Heather talked about how getting books to children and reading to children can shape the rest of their lives, which changes their worlds, and helps them to create a better world.

For my part, I talked about how knowing the history of sewing can change the world, and that even if you don’t sew, the stories of women and sewing have the power to transform the way we think and act. I boiled it down to three reasons. (Hey, I’ve spent a lifetime writing women’s service magazine articles: I like, organized take-away messages.)

So, the three ways that knowing the history of sewing can change the world. Are you ready?

1. The history of sewing is the history of the domestic, and the domestic still largely gets ignored in most textbooks and traditional history classes. The domestic isn’t about big world events. It doesn’t get plotted on timelines and quizzed in school. It’s about day-to-day living at home. It’s about conversations and feeding and clothing the babies and rituals and paying bills and eating dinner. It’s all of the goods and meals and emotions produced in the home everyday. The domestic is about how people live. You can’t change anything about the world if you don’t understand how people live.

2. The history of sewing is a study in resourcefulness. It’s about re-using and re-purposing when needed, and then making thoughtful, deliberate decisions about what you need when you are buying new materials. To sew is to be deliberate. In today’s throw-away culture, that’s wisdom we all need in our everyday lives. Deliberate thinking is what will help change our world.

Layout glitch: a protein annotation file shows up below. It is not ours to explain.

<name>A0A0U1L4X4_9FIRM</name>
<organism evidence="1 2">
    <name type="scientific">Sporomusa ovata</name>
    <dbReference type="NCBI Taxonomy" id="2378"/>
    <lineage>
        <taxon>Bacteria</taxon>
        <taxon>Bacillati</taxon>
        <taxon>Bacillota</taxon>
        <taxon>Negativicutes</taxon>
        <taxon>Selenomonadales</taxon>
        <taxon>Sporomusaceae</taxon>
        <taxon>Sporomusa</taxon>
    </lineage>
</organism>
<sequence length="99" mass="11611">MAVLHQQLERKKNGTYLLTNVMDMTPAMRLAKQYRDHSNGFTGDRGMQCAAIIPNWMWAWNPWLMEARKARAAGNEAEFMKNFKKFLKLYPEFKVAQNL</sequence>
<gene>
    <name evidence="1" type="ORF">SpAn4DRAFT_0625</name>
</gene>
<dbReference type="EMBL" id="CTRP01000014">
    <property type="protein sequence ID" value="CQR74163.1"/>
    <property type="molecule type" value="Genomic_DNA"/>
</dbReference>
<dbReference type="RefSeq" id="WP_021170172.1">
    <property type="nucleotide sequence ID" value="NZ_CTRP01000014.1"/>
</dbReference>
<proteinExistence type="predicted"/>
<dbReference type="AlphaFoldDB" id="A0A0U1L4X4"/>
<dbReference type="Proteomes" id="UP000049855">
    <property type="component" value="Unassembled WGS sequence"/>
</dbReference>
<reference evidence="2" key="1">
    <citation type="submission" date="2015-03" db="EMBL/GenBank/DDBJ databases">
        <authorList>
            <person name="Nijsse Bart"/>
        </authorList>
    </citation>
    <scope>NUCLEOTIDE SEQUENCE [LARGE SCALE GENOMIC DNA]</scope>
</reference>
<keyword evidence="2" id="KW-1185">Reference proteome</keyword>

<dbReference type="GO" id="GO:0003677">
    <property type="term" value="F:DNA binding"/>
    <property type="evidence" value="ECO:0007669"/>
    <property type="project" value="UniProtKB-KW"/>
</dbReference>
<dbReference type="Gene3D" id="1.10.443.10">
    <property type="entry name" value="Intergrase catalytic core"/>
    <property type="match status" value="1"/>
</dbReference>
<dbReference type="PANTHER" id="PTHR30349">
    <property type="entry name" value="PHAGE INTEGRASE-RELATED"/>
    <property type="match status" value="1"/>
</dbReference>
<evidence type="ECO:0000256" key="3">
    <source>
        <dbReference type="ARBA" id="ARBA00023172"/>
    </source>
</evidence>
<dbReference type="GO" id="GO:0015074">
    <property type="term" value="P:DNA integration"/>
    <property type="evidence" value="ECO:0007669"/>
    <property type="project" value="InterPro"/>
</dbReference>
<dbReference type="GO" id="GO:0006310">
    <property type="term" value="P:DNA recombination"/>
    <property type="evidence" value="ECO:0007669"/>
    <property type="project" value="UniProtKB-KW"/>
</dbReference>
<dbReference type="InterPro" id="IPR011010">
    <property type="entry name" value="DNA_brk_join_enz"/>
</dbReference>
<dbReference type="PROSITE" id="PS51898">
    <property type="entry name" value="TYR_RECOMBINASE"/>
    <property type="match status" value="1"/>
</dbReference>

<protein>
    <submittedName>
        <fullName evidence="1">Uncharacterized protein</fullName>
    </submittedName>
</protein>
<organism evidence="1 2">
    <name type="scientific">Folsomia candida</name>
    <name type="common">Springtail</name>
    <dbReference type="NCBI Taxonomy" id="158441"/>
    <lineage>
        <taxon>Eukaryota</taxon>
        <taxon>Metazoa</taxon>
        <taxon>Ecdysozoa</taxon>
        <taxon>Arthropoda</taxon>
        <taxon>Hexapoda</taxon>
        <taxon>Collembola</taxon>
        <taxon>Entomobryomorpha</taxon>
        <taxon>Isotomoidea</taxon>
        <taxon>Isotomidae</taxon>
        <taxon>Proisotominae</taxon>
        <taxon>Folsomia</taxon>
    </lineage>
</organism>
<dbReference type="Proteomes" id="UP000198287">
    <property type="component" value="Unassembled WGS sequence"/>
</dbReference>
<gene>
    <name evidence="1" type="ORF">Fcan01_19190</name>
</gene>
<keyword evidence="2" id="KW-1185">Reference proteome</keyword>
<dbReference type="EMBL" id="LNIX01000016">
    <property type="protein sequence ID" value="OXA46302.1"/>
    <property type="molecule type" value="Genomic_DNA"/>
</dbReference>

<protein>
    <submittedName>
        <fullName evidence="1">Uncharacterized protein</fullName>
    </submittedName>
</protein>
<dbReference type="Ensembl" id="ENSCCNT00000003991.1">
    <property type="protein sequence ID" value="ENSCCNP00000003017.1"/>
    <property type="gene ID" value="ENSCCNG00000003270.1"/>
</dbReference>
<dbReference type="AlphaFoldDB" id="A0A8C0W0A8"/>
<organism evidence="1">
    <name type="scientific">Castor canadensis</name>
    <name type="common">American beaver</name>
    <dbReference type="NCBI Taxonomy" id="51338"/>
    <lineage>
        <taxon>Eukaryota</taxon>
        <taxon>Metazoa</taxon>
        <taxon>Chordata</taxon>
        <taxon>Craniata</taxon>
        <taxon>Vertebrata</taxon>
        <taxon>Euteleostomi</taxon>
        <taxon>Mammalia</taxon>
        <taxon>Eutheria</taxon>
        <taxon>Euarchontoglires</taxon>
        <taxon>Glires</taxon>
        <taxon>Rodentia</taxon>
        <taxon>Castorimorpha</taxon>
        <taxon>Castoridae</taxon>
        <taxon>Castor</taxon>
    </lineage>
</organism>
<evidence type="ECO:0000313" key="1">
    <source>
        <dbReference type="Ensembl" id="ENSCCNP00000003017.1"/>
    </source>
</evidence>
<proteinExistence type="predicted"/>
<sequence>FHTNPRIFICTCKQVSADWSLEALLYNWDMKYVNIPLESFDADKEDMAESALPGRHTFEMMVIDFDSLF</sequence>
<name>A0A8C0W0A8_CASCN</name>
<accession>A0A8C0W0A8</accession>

3. The history of sewing is inspirational, from both a creative perspective and an entrepreneurial perspective. It’s inspirational to see how women took the situations they had and made something from them. They bettered themselves by building home-based sewing businesses (such as through the Women’s Domestic Institute, which I’ve written about before). It’s also inspirational to see how generations of women took something that was expected of them—domesticity—and turned it into a creative outlet. Their creative talents affected change—whether it was raising money for various war efforts (Civil War and World Wars), clothing the poor, making their children feel loved and secure by giving them a quilt, or getting extra income for the family so that their kids could go to school, not the factory. Creative talents can always change the world, by changing people’s situation in life or their attitude and outlook on life.

So there you have it, my top three reasons why knowing the history of sewing can actually help us make our world a better place!

Have a great weekend everyone, and to my UK friends (still basking in the glow of the royal wedding), have a lovely holiday on Monday!

I've got about 10 more bags of mulch to spread, edges to be edged, weeds to be pulled, and any number of other pressing gardening chores. But the rain will not let up!
So, I guess all I can do is wait it out. The pansies are acting Zen about it, so I probably should too.

In other news, I'm very excited to be talking at the Books & Brunch event tomorrow! I love talking to people about Sew Retro and why sewing is, um, the coolest thing in the world to do. I'll share some of my speech (in which I try to make the history of sewing relevant for an audience of quite a few non-sewers) after it's over.

I'm also super excited for my friend, Caroline Tiger, who is going to be an expert commentator on the Fox network, bright and early Friday morning! She'll be talking all about the royal wedding. She is the author of the Newlywed's Instruction Manual and she is so smart and hip that I know she will have brilliant things to say.